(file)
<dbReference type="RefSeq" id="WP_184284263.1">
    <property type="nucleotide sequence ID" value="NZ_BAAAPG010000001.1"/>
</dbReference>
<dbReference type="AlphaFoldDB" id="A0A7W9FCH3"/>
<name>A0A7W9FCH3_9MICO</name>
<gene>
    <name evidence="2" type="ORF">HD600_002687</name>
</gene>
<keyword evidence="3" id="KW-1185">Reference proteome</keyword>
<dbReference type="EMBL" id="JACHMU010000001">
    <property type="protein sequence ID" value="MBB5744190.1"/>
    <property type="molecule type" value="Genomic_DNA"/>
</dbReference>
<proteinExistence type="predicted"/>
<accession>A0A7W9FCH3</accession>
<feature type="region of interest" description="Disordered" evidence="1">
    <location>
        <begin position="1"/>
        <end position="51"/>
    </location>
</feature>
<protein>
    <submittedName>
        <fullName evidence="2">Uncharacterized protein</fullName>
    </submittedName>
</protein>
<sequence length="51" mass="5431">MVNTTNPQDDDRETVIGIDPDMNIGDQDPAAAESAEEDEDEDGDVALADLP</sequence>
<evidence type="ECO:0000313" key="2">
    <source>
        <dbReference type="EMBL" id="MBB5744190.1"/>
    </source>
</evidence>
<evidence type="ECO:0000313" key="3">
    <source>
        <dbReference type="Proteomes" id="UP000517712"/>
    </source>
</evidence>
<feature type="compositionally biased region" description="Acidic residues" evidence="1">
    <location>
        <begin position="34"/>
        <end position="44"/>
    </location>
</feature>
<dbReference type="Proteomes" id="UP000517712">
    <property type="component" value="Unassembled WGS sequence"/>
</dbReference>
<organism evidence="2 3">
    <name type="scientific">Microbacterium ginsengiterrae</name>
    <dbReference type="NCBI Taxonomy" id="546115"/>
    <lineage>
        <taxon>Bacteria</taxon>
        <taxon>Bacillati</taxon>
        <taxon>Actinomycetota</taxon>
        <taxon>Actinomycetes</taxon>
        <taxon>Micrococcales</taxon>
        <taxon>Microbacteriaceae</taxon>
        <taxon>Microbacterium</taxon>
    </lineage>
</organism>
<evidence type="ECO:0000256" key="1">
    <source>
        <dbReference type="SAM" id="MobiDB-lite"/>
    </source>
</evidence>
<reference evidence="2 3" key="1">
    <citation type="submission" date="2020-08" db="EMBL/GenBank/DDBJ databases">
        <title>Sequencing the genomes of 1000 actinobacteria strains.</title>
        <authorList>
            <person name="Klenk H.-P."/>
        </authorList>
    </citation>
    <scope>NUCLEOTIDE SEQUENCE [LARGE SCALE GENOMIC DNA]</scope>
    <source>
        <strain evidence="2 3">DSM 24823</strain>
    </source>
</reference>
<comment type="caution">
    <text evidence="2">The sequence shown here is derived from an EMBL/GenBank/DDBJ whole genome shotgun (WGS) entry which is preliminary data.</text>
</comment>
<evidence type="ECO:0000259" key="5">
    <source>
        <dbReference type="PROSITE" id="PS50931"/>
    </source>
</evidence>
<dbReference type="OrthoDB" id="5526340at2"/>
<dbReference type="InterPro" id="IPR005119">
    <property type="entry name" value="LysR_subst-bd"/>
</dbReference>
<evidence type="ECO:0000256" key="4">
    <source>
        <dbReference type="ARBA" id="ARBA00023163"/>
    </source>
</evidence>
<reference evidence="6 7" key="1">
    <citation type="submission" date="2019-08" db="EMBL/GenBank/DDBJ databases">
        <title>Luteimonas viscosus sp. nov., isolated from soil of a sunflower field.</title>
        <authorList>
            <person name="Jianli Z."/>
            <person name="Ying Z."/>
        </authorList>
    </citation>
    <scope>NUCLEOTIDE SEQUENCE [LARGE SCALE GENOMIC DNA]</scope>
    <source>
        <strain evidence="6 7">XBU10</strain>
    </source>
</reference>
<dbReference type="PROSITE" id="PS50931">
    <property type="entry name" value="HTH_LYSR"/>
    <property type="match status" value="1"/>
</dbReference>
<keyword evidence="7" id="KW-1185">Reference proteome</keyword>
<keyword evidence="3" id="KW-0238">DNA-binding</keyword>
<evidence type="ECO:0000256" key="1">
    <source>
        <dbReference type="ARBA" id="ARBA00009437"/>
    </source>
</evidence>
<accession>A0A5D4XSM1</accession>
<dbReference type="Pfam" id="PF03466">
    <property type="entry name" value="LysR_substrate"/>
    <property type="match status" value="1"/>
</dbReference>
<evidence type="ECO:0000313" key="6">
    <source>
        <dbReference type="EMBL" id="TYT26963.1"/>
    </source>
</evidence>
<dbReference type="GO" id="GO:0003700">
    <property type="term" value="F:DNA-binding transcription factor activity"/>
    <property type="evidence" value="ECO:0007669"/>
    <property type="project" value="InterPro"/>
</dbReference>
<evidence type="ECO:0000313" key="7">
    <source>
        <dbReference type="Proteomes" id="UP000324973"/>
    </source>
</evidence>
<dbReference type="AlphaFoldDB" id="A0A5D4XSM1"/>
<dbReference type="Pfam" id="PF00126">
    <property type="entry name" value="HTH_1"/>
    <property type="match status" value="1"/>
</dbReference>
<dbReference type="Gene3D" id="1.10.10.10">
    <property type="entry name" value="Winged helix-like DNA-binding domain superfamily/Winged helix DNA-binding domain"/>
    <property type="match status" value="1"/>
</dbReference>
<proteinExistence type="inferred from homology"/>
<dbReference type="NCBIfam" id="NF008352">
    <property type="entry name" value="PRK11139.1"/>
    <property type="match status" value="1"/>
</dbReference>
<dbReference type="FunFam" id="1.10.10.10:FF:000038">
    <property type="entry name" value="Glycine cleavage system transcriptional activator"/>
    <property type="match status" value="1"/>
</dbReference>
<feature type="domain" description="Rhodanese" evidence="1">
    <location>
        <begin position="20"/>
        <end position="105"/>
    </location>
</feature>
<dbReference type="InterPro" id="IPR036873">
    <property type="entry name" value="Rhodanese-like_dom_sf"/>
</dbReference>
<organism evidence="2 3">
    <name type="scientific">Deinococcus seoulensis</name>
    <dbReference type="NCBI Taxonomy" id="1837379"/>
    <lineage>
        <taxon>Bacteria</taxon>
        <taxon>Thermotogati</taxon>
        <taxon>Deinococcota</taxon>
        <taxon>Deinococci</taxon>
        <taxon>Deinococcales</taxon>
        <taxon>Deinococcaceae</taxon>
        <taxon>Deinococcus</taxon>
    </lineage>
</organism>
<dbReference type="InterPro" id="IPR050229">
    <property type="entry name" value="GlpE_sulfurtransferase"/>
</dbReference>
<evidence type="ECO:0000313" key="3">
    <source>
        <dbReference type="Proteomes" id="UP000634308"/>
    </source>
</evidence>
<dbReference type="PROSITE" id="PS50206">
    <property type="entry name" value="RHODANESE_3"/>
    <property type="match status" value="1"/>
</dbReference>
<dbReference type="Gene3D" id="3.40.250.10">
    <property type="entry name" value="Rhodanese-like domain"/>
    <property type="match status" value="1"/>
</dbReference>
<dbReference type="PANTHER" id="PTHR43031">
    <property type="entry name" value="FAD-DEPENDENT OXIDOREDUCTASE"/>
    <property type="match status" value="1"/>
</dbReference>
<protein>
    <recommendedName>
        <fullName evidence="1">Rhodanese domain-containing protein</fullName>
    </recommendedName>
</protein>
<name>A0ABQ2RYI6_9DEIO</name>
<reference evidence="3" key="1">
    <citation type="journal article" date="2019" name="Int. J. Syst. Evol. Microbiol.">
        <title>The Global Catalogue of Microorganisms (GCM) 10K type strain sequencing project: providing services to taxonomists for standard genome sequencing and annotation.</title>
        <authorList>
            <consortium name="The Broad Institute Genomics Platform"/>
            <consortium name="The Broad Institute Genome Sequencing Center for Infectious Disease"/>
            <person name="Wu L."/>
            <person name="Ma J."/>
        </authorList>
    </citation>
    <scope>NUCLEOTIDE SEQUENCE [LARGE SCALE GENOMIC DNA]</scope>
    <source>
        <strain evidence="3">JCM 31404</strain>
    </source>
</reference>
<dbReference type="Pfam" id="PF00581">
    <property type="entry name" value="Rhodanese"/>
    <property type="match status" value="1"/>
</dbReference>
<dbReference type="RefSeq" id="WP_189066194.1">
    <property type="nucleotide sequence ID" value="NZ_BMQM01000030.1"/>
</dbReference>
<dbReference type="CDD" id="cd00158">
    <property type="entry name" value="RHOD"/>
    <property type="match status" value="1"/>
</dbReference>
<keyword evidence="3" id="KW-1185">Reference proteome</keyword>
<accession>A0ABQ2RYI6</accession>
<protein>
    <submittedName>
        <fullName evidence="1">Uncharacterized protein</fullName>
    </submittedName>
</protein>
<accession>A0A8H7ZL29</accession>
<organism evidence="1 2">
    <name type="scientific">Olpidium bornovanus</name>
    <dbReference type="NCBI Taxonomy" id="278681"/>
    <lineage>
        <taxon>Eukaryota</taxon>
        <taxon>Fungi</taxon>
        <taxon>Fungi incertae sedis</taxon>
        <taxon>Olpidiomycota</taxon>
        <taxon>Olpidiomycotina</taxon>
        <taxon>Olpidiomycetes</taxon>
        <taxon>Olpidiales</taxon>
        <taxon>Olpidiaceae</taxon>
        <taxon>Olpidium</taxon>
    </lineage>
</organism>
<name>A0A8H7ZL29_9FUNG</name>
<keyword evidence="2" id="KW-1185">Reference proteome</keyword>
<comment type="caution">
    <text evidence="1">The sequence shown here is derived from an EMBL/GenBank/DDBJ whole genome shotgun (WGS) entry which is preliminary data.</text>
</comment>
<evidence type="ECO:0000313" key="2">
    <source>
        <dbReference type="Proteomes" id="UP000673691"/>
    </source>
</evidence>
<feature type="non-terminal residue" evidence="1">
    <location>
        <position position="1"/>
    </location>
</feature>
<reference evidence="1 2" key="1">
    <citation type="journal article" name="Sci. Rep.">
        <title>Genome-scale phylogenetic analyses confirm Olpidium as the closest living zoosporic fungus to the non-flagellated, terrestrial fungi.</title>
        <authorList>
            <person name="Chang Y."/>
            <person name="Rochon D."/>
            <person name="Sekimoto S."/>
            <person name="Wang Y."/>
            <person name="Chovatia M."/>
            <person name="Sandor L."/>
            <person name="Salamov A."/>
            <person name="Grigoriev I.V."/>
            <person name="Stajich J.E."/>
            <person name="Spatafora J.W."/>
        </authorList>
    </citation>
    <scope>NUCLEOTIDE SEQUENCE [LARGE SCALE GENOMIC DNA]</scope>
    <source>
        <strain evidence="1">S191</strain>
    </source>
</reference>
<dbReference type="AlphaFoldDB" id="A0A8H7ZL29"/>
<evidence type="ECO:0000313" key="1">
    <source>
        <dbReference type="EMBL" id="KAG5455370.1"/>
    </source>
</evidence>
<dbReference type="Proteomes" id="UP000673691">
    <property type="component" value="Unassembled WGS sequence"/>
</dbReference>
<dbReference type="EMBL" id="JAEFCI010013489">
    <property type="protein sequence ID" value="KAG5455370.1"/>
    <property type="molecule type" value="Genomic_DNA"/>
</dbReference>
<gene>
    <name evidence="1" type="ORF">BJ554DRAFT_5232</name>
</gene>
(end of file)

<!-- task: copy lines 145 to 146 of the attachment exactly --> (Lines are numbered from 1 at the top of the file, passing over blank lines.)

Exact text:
    <property type="match status" value="1"/>
</dbReference>